Sunspots are huge magnetic storms on the sun that can be thousands of miles in diameter. They appear as dark spots because their temperature is slightly cooler than the surrounding surface. They are present when the sun goes through the “active” phase of its approximately 11-year cycle. Currently, the sun is generating tremendous solar storms, an indication of increased intensity of its magnetic field.
Typically, the sun goes from no storms at all to a ferocious period of activity every 11 years. Scientists do not have a clear explanation for why this variability occurs, but likely it is a result of fluctuating convection currents within the sun. Outbursts of superheated plasma from solar storms can cause problems on Earth if the Earth happens to be in the line of fire, interfering with the electronics of satellites and communications. But the sun’s strong magnetic field, of which sunspots are a byproduct, is a vital necessity for protecting life on Earth from cosmic radiation.
In effect, the sun’s magnetic field creates a shield that greatly reduces the amount of harmful radiation reaching the Earth from outer space. But it also, in an indirect way, helps maintain a stable climate, at least according to a recent hypothesis.
The period from about 1650 to 1710 is known at the “Little Ice Age.” Not every year during that period was colder than average, but overall the temperature dropped an average of about two degrees Fahrenheit in the Northern Hemisphere. Two degrees doesn’t sound like much, but it led to crop failures, food shortages and social unrest, particularly in Europe. The Thames River, which flows through London, England, froze over during winter months. Scientists have speculated on reasons why this period of cooling occurred. Some suggested reasons include increased volcanic activity, shifting ocean currents, as well as a dip in the amount of light and heat the sun produced.
Modern measurements, however, have shown that the sun’s light and heat output remain nearly constant with little difference, even during times of increased solar storms. And yet observations by science-minded people of the time indicate that during the Little Ice Age, sunspot activity was almost completely absent. Researchers have wondered if it was mere coincidence that the reduced sunspot activity coincided with a noticeable drop in average temperatures, but if there was a connection, it had eluded them.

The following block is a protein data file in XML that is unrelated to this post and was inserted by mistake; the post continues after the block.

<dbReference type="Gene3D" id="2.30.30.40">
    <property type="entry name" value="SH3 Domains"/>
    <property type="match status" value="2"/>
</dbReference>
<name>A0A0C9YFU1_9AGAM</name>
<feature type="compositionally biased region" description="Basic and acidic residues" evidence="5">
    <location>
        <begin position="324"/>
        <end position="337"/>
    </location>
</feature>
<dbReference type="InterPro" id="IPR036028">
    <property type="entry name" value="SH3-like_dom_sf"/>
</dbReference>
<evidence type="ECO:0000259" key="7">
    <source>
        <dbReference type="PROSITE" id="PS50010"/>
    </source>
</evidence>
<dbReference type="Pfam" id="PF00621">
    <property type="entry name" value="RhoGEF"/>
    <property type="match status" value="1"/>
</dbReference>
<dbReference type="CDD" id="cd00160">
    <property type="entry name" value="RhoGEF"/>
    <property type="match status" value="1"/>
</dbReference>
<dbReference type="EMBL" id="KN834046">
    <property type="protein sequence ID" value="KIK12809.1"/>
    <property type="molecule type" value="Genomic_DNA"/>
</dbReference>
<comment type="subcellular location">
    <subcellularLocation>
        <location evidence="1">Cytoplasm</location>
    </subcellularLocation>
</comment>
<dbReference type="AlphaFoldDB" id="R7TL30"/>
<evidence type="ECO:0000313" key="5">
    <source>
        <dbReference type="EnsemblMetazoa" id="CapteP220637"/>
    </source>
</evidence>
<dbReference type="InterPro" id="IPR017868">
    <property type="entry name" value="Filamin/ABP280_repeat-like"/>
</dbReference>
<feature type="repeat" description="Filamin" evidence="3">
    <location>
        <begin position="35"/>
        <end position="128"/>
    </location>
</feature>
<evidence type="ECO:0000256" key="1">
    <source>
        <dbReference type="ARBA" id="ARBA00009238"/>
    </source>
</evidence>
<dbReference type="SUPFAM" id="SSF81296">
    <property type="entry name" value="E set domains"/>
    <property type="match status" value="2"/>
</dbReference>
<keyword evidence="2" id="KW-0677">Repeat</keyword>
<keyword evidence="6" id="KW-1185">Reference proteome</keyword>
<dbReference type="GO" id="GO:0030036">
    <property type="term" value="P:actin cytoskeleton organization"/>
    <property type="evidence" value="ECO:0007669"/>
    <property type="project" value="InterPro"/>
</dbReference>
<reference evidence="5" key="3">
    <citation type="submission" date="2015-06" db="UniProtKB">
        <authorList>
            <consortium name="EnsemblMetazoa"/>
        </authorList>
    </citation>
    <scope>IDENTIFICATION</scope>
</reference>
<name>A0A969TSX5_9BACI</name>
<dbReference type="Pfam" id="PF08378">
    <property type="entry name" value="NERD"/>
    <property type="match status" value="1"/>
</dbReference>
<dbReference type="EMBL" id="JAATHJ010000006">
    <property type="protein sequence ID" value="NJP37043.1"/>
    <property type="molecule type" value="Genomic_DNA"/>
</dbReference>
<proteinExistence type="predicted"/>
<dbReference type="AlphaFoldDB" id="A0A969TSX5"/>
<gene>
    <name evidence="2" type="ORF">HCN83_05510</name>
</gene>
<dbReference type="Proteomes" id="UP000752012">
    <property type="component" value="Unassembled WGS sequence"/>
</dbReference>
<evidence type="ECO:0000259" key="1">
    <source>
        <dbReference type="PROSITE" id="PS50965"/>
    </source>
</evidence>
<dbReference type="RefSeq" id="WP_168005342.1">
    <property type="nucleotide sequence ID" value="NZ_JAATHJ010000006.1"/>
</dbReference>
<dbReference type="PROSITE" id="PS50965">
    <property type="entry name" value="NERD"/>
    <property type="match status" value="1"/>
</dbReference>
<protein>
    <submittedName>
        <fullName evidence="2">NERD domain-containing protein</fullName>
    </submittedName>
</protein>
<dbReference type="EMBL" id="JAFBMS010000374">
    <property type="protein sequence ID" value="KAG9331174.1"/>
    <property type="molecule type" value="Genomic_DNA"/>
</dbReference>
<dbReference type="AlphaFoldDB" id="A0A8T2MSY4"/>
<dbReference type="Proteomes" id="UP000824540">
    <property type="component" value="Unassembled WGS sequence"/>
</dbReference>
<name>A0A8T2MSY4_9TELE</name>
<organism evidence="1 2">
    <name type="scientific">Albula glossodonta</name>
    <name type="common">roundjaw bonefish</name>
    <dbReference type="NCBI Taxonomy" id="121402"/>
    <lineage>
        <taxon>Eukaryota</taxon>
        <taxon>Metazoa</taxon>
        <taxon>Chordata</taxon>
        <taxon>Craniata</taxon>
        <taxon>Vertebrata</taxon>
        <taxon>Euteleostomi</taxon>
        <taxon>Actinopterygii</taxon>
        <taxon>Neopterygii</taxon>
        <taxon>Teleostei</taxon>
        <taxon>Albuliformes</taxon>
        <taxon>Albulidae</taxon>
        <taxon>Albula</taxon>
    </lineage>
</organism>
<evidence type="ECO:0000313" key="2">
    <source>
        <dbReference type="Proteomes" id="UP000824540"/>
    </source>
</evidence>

Now, a few scientists believe they have found that connection. Their reasoning goes like this: During a protracted solar minimum, which occurred during the Little Ice Age, the sun’s magnetic field becomes weaker (as evidenced by reduced sunspot activity). This allows more cosmic rays to penetrate Earth’s atmosphere. The cosmic rays interact with molecules and atoms in the atmosphere creating microscopic grains of “dust.” These particles attract water vapor, creating tiny droplets of water, which enhances the development of clouds. (Every raindrop forms around a microscopic particle. Without such airborne particulates, there would be no rain.) Increased cloud cover blocks a corresponding amount of solar radiation, thereby decreasing the temperature. This is the scenario now being proposed as the reason for the Little Ice Age.
Further research is required to verify this hypothesis. But it does explain the “coincidence” of a period of virtually no sunspot activity and a period of cooling in the Northern Hemisphere.
The other point of note is the degree to which Earth’s climate changed with just a two-degree reduction in temperature. Presently, average temperatures are rising worldwide, and the consequences are already evident.
Email Terry Mejdrich at email@example.com.